Sue coaches Greenhead College, reigning champions of National Schools U19, and qualifiers for the 2016 finals being held next week. Sue was in the midst of pre-competition friendly matches when I spoke to her and shared a top tip that she identified as incredibly important on match day. 

It’s all about team spirit & friendship – When all the training has been put in place, when the girls are on court they have to work it out together. The girls get on as a team, as friends and tell it as it is. On the day if someone isn’t giving it their all in the warm up, or they aren’t choosing the right options, if passes aren’t going into the circle, their team mates will be upfront and let them know. They are comfortable and confident in doing this as they know it is about the game, they are friends and give it to them straight.  It is about communication, not criticism and positive reinforcement of what they need to change to achieve success.

As their coach I appreciate this is built ahead of match day, but my advice would be to set the standard. When the coach talks players need to listen, outline clear expectations; if we don’t have fun playing netball isn’t enjoyable. When we play opposition that take it out on each other and become negative this is when their game play falls apart.

So don’t rush home after your match, spend an extra 30 minutes to all sit around together, have a pit stop for lunch on your journey home, or go for a picnic, and facilitate those moments for your players to have some ‘banter’ and be more than just team mates and become friends. Invest in your next match after this one.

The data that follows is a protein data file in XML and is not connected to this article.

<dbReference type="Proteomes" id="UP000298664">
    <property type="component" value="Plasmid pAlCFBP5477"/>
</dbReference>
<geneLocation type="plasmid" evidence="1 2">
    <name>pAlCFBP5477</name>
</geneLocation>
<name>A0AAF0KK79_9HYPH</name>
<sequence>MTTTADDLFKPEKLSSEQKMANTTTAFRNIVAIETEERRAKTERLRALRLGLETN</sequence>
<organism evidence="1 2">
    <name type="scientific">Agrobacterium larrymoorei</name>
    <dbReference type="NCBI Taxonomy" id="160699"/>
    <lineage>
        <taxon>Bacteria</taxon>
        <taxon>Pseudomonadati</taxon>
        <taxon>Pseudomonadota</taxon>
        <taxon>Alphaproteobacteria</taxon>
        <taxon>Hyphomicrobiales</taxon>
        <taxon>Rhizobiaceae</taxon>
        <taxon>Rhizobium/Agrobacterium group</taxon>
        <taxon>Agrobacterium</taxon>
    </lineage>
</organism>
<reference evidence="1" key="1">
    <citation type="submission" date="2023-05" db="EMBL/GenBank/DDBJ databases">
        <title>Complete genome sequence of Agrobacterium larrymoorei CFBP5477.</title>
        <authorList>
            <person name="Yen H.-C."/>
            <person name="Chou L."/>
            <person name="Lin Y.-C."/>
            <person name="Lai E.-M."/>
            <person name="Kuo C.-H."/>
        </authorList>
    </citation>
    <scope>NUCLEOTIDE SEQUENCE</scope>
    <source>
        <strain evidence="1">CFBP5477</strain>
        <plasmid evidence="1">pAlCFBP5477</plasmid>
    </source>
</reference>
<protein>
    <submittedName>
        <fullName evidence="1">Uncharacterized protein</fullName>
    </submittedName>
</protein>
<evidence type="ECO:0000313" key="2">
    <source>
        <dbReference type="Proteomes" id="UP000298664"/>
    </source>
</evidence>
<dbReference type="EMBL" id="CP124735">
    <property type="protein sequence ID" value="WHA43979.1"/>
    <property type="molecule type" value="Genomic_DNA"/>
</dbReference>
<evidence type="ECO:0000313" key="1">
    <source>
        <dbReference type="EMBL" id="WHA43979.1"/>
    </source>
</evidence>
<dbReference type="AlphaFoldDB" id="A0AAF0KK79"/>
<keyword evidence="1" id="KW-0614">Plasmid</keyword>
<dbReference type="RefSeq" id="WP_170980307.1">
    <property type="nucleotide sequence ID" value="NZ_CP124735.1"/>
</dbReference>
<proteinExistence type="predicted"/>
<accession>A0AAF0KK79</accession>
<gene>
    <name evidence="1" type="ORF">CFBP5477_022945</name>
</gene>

Thornhill

9.  Lucy Nicholls – Children’s Coach 

With Children it is all about creating a positive experience of competition, and about in-game development. I want them to enjoy competing and leave wanting more irrespective of the result. More emphasis should be on acknowledging when they’re putting things into practice that we have been working on in training.  Parents attending competition can also have a positive role if they understand the importance of this.

My top tip would be to brief parents about what you have been working on in training and encourage positive reinforcement (along with setting some ground rules). Remind parents and players what you want to see on court and focus on their development of this throughout the game. Always be enthusiastic and encouraging!

10. Mikki Austin – Performance Club Coach

Brunel University Netball Coach, Mikki shares her tip. Brunel 1st team are top of the Premier South Division and are heading to BUCS big Wednesday finals next week. 

My top tip for match days as a coach is to keep it as simple as you can. Be relaxed so that energy feeds off to your team, and on big games keep your team talk down to a minimum, players already know and understand the occasion, giving lots of encouragement and letting them know it’s ok to make a mistake so to not play with fear.

As you can see it is pretty clear that it is important not to overload your players on match day. Trust in what they have learnt from training and going into match day make sure that you are clear as the coach what each player’s focus should be. We hope that you find these tips helpful!

Good Luck to the coaches and their teams that contributed to the Top 10 this month in their upcoming finals! And Good Luck to all of you with big matches coming up. Let us know if any of these tips help you.

Next month we will be looking at the important things to consider at the end of the season including debriefing your squad and off season advice. Let us know on Facebook or Twitter if there is anything in this topic that you would particularly like tips on.